In general, when it comes to worldbuilding, I personally like to develop quite a bit, both because I enjoy writing as a past-time, and because I often use the worlds I develop for games as the setting for short stories and such. That being said, I can understand why some GMs prefer the less-is-more approach. In the end, to agree with what others have already said, it really is a matter of personal preference, and doing what works best for you.
All good thoughts, Sir Daggerford. One of my players told me that the best sessions were usually those that centered around a particular character's backstory or goals.

One problem that can come up (and has at times) is when the player you have geared your adventure towards can't make the session. This is generally because of circumstances beyond their control. But if you've been waiting for the "big reveal" where the prisoner is their long lost relative, well, that can change matters.
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Solomoriah
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Re: World Building Tips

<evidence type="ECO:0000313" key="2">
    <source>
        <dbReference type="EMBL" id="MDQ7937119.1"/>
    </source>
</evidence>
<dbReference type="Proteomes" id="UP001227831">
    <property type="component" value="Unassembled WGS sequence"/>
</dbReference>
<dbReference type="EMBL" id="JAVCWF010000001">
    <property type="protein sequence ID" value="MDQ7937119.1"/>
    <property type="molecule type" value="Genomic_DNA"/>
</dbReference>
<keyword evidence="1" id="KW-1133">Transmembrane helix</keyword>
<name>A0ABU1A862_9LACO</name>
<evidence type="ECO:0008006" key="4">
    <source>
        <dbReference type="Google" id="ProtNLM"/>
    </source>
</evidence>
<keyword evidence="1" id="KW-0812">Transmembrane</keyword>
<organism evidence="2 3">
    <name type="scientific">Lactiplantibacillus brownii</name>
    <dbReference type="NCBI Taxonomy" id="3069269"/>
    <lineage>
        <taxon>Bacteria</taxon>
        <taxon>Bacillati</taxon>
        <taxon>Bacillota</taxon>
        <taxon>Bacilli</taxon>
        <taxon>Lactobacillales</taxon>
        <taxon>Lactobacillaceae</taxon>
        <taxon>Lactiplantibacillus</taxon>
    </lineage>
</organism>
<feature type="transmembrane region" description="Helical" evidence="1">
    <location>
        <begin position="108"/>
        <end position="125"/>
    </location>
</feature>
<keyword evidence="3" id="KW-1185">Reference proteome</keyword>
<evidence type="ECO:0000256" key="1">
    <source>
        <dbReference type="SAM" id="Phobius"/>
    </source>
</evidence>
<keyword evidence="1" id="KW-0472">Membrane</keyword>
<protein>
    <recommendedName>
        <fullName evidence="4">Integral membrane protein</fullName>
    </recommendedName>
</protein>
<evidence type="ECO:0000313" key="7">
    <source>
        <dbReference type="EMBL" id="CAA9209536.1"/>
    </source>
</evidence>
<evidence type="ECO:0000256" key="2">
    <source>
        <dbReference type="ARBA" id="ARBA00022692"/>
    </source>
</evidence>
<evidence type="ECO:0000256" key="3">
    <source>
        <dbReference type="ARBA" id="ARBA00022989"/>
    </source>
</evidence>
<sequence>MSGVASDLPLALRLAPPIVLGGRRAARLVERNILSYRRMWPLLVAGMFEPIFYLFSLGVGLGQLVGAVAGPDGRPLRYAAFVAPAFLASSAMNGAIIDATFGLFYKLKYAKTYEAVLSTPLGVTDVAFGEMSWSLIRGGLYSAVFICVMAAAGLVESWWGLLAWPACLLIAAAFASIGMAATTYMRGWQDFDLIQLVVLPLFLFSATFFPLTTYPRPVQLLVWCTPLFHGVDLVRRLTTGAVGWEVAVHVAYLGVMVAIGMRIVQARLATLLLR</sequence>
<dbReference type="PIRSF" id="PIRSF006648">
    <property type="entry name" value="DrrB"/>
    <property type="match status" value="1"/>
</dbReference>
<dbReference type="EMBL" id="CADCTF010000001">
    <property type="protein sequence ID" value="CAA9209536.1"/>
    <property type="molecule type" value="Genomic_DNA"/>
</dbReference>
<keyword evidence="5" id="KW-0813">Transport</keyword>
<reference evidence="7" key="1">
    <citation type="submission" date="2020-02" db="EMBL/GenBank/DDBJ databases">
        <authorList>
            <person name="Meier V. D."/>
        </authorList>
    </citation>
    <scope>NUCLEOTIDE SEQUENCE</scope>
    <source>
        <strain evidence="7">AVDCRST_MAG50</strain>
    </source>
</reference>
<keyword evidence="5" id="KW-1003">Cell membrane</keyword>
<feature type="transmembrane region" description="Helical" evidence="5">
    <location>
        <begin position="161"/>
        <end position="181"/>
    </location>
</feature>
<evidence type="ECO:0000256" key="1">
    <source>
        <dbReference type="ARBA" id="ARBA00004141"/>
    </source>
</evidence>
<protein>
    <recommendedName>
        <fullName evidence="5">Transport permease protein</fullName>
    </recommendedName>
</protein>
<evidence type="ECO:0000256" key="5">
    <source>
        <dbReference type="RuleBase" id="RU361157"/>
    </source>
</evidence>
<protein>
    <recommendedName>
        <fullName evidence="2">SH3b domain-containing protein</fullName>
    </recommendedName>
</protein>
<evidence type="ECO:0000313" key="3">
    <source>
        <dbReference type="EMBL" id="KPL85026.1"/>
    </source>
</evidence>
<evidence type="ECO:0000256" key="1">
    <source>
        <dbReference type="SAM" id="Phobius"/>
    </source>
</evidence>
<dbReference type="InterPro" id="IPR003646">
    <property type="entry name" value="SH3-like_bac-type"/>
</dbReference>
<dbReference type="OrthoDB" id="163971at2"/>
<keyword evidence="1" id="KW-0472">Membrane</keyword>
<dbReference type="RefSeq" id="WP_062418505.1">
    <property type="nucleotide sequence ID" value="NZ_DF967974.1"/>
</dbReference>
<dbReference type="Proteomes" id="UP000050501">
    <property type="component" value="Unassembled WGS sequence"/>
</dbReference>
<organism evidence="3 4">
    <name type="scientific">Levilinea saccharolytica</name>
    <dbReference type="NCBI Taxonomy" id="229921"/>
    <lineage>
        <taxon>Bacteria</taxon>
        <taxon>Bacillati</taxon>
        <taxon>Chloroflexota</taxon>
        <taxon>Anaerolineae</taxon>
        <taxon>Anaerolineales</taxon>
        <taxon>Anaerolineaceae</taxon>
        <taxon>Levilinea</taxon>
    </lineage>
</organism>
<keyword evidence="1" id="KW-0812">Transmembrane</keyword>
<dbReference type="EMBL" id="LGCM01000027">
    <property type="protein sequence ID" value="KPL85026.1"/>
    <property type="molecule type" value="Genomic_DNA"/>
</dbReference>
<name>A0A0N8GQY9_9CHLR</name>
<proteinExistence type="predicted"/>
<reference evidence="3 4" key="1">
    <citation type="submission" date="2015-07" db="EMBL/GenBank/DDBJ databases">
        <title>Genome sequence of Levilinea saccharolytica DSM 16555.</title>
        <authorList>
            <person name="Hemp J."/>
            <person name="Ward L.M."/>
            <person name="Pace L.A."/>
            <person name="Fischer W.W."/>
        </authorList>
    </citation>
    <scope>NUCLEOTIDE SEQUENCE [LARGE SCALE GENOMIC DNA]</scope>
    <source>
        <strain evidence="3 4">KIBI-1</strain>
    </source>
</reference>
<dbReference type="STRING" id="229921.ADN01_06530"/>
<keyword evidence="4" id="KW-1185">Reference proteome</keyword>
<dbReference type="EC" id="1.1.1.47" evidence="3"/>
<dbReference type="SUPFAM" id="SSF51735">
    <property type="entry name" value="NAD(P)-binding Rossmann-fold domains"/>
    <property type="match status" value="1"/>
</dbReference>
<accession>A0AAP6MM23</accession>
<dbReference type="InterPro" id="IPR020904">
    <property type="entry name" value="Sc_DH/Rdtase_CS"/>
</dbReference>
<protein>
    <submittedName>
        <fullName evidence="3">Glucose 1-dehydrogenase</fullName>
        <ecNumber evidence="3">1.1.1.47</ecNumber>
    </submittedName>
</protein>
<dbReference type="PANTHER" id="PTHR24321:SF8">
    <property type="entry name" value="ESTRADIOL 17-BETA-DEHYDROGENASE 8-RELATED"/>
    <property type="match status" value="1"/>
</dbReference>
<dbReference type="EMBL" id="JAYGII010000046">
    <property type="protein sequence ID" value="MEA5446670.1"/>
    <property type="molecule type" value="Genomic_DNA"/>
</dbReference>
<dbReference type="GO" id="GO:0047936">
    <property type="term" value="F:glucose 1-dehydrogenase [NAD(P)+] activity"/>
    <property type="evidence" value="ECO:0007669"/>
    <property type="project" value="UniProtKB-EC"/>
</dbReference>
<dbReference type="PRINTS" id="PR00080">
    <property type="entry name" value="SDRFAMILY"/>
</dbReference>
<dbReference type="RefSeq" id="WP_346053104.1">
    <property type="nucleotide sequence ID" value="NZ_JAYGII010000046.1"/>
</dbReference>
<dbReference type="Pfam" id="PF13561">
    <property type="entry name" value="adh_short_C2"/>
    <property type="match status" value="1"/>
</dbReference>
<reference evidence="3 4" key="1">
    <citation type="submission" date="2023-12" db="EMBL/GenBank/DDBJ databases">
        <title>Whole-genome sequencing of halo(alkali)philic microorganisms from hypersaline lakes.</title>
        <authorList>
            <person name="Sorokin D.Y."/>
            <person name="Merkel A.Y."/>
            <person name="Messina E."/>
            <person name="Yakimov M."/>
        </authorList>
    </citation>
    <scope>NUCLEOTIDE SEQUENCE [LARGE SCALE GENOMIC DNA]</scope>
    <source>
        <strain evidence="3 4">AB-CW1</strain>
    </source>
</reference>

Post Sat Jun 19, 2021 9:44 am

Spread it out. Make sure that multiple characters have subplots running, so that any one can come forward as needed.
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Tazer_The_Yoot
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Re: World Building Tips

Post Sat Jun 19, 2021 5:43 pm

Jeff Rients has a really good brain fuel blog post for Game Masters called "20 questions for your campaign world" or something very similar that covers things players tend to ask about or search out in a game like these. I think it's a really good starting point. Stuff like "Are there any guilds I can join?" Or "What is there to eat around here?" If you have a campaign map and can come up with answers to questions like these, you'll be ready for a lot of scenarios that might come up, and can more easily wing it if things veer way off from your prediction for their next course.

I'm on mobile and it's not easy to link on this format, but Google "Jeff Rients 20 questions" and you'll find it.